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Other greenhouse gases
CO2 is not alone in having infrared absorption and thus acting as a greenhouse material. Methane offers the same set of problems, but here the uncertainties are much greater, as there are immense quantities of methane trapped in permafrost and cold-water compounds, both of which may release gas as warming continues. If this happens and methane effects cut in as well, then the temperature rise will be rapid, spectacular, and far beyond our control.
Why are we reluctant to solve the problem of greenhouse gases?
The technology and science behind the design of a greenhouse is well understood, and has been so for far more than a century. The science is easy. The sun is hot and emits light over a wide spectral region, not just in the visible, but also out to longer wavelengths termed the infrared (which we can sense as heat). The maximum energy reaches us as visible light. This goes through the glass of our greenhouse and warms the interior. However, inside the warm greenhouse the emission is only at much longer, infrared wavelengths, and glass does not transmit this range of wavelengths. So visible energy comes in, is trapped, and heats the inside. Success: we have a hot greenhouse.
For our survival on the planet, we also need to trap heat to have liquid water and a warm enough temperature. For Earth, the greenhouse glass roof is replaced by CO2 gas in the atmosphere. This similarly allows visible energy in, and blocks some of the radiant heat from leaving the planet. Without CO2, we would freeze; with too much, an excess of the energy is trapped, and we will overheat. (Physics is a very simple subject.) Adding more CO2 from power stations, burning fossil fuels, etc. has changed the earlier balancing rate and trapped more heat. The atmosphere warms up, and this extra energy drives all the changes in the climate that we are currently experiencing. CO2 has been added by us, but this may soon be a minor problem, as the higher temperatures are beginning to melt permafrost at northern latitudes. This releases trapped frozen methane. As mentioned earlier, methane is also an effective greenhouse gas. Once this methane concentration rises, our global temperature will soar.
We understand the problem; it is serious; and it needs to be addressed immediately, either by technologies that we already have, or by applying intelligence to make improvements and new ways to minimize CO production or remove it from the atmosphere. It is a genuinely urgent problem that we have suspected for a long time, and now have the evidence to realize that we are the culprits causing the change. Therefore, why have we not taken any serious actions?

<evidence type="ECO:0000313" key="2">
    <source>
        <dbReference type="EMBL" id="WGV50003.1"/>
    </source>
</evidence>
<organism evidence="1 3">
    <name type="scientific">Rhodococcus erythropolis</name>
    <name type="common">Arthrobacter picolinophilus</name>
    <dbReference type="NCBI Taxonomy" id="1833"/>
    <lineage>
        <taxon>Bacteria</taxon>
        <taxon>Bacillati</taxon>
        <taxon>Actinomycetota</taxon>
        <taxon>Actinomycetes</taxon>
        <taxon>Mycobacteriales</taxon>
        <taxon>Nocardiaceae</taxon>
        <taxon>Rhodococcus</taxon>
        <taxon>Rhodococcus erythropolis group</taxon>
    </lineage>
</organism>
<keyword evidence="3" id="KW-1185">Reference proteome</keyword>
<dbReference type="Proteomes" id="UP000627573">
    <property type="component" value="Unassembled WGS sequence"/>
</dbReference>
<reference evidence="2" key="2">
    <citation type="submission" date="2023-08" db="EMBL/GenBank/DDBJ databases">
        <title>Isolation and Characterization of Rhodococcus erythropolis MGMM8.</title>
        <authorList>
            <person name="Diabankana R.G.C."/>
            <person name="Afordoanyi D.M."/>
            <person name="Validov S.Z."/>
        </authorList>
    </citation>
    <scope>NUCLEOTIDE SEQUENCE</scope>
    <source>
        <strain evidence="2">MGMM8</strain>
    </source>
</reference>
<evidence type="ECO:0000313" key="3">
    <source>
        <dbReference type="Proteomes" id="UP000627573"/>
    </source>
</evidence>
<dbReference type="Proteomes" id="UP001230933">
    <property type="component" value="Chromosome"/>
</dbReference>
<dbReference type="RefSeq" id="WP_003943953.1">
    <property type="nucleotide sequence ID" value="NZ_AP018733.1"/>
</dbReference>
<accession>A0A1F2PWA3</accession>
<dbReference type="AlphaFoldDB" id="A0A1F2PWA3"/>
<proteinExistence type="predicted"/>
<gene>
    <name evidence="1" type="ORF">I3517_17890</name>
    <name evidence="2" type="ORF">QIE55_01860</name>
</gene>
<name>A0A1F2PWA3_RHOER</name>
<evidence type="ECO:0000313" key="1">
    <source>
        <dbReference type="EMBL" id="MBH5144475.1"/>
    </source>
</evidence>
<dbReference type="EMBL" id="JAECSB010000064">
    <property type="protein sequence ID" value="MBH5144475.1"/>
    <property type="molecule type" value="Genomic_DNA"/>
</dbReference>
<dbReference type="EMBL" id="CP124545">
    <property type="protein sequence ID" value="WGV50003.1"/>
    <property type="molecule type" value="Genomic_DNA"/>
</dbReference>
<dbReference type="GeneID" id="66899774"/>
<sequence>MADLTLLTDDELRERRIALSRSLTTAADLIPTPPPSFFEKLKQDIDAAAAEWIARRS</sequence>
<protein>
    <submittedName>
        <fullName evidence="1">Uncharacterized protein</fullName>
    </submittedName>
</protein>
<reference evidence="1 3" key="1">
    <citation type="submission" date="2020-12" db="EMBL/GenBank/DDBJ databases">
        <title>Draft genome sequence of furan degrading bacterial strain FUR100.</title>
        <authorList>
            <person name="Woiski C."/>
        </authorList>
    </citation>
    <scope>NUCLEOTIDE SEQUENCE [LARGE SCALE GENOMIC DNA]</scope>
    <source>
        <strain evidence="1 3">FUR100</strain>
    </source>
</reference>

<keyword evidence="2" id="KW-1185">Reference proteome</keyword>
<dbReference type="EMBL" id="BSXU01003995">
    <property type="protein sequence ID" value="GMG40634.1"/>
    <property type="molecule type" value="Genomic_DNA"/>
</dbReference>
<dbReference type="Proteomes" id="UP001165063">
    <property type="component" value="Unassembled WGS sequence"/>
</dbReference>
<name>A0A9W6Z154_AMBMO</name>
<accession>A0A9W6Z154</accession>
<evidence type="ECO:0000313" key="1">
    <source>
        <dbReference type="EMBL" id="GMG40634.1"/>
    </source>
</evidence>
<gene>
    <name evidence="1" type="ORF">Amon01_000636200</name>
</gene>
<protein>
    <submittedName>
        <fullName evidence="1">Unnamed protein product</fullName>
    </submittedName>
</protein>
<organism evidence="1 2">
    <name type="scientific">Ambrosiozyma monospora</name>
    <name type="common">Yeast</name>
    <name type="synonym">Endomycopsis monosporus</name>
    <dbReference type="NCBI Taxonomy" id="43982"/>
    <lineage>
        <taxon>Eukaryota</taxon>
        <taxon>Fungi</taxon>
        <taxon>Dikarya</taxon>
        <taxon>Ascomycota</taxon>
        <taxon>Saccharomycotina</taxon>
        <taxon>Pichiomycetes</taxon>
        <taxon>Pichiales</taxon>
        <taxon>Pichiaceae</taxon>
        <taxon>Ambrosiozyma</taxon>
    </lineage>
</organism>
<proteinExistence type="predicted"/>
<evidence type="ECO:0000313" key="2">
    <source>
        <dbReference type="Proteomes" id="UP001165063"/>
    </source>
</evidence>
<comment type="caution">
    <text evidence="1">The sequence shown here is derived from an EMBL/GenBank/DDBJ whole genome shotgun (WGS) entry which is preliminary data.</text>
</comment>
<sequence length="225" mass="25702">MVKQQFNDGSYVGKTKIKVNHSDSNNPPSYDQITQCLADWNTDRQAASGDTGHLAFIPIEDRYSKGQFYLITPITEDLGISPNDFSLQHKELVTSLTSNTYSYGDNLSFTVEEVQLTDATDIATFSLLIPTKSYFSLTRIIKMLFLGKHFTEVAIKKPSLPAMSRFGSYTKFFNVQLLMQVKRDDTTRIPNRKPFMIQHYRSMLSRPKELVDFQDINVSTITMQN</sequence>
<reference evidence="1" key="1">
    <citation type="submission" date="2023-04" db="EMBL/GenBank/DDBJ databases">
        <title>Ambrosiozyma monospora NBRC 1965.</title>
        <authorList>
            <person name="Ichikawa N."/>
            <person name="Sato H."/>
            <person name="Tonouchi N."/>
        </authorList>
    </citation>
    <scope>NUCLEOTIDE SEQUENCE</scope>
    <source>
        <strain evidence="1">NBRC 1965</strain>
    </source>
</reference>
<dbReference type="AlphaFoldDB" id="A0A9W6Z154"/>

There are lots of words, international gatherings, and fine talk, but minimal action. Experimental scientists claim we need lots more research (i.e. they want more money to fund their activities). Theoretical ones run different long-term computer simulations, and then argue over the predictions they arrive at for 50 years in the future (the details are unimportant, as they all agree we will have overheated). Industrialists try to discredit all the evidence, because to change the way they operate would inevitably reduce profits in the short term and, for highly paid top management, would hit their salaries. Additionally, they may not understand the science and may not care what happens in 20 or 30 years, as they will have died by then. Others, for political reasons, say the whole prediction is fiction (i.e. a mixture of lack of scientific understanding, a rejection of anything termed science and technology, and a selfish focus on the industrial profits of their supporters). Finally, all of us have a natural reluctance to accept information that we do not wish to hear.
I have listed a range of reasons, as many people have written extensively about different aspects of our inaction and perhaps fail to publicly say that it is not solely motivated by profit. However, that is clearly a very major factor. Many books exist that are long, detailed, and well argued, but few of us are likely to read all the way through them. Nevertheless, for those who wish to be factually well informed and see how politics and commercial pressures have inhibited any action, there are many such books and articles, including Naomi Klein’s This Changes Everything: Capitalism versus the Climate.
We cannot see greenhouse gases, precisely because they are transparent to visible light. So we do not recognize their importance. So as a digression I will offer an analogy. There once was a beautiful house on a steep hillside with a wonderful view. The rich owner was told by his maintenance engineer that the water consumption was steadily increasing by so many cubic feet per month, and the engineer and the plumber assumed this was an indication of a small leak in the plumbing underneath the floor of the very elegant bathroom. Also, because they were using more water, they suspected the leak was getting worse. The owner prized the expensive bathroom. He did not understand the units used by the engineer, nor any other implications. He was unwilling to spend a lot of money to rip up the floor and search for a leak he could not see. The cost of water was small, and so he just increased the money spent on the water bill. Unfortunately, the water leak produced a sinkhole, and one night the entire house collapsed and slid down the hillside, killing all the occupants. Foresight could have saved them, but ignorance, greed, and a desire not to admit any problems were the all- too-human causes for inaction. Any analogy with global warming is entirely intentional.
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